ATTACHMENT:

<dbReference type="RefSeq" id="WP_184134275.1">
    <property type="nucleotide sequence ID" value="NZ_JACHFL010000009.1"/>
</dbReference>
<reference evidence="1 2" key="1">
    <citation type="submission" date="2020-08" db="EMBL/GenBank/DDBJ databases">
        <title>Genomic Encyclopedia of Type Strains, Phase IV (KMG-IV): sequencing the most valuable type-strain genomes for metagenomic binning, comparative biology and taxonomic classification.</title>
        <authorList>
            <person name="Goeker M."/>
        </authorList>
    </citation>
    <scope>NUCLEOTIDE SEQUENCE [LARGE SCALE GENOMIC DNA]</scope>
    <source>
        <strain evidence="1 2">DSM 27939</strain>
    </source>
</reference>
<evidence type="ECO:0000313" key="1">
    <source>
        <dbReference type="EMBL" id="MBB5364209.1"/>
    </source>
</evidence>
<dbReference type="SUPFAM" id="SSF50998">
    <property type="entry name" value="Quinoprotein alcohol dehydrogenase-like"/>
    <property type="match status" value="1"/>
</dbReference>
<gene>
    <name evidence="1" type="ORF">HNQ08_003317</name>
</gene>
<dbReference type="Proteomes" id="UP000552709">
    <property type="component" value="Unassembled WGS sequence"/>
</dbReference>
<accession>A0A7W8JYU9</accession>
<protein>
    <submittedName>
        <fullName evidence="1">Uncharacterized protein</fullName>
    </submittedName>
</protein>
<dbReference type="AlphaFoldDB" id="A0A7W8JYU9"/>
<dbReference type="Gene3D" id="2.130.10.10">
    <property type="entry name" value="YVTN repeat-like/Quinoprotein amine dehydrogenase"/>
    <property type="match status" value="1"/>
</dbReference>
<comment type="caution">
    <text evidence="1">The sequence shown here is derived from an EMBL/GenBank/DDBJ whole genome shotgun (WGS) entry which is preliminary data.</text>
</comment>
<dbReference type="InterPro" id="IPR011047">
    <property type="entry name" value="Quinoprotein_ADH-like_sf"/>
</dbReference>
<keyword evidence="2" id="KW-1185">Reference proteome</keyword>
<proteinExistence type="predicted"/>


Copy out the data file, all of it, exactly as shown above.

<dbReference type="RefSeq" id="WP_184134275.1">
    <property type="nucleotide sequence ID" value="NZ_JACHFL010000009.1"/>
</dbReference>
<reference evidence="1 2" key="1">
    <citation type="submission" date="2020-08" db="EMBL/GenBank/DDBJ databases">
        <title>Genomic Encyclopedia of Type Strains, Phase IV (KMG-IV): sequencing the most valuable type-strain genomes for metagenomic binning, comparative biology and taxonomic classification.</title>
        <authorList>
            <person name="Goeker M."/>
        </authorList>
    </citation>
    <scope>NUCLEOTIDE SEQUENCE [LARGE SCALE GENOMIC DNA]</scope>
    <source>
        <strain evidence="1 2">DSM 27939</strain>
    </source>
</reference>
<evidence type="ECO:0000313" key="1">
    <source>
        <dbReference type="EMBL" id="MBB5364209.1"/>
    </source>
</evidence>
<dbReference type="SUPFAM" id="SSF50998">
    <property type="entry name" value="Quinoprotein alcohol dehydrogenase-like"/>
    <property type="match status" value="1"/>
</dbReference>
<gene>
    <name evidence="1" type="ORF">HNQ08_003317</name>
</gene>
<dbReference type="Proteomes" id="UP000552709">
    <property type="component" value="Unassembled WGS sequence"/>
</dbReference>
<accession>A0A7W8JYU9</accession>
<protein>
    <submittedName>
        <fullName evidence="1">Uncharacterized protein</fullName>
    </submittedName>
</protein>
<dbReference type="AlphaFoldDB" id="A0A7W8JYU9"/>
<dbReference type="Gene3D" id="2.130.10.10">
    <property type="entry name" value="YVTN repeat-like/Quinoprotein amine dehydrogenase"/>
    <property type="match status" value="1"/>
</dbReference>
<comment type="caution">
    <text evidence="1">The sequence shown here is derived from an EMBL/GenBank/DDBJ whole genome shotgun (WGS) entry which is preliminary data.</text>
</comment>
<dbReference type="InterPro" id="IPR011047">
    <property type="entry name" value="Quinoprotein_ADH-like_sf"/>
</dbReference>
<keyword evidence="2" id="KW-1185">Reference proteome</keyword>
<proteinExistence type="predicted"/>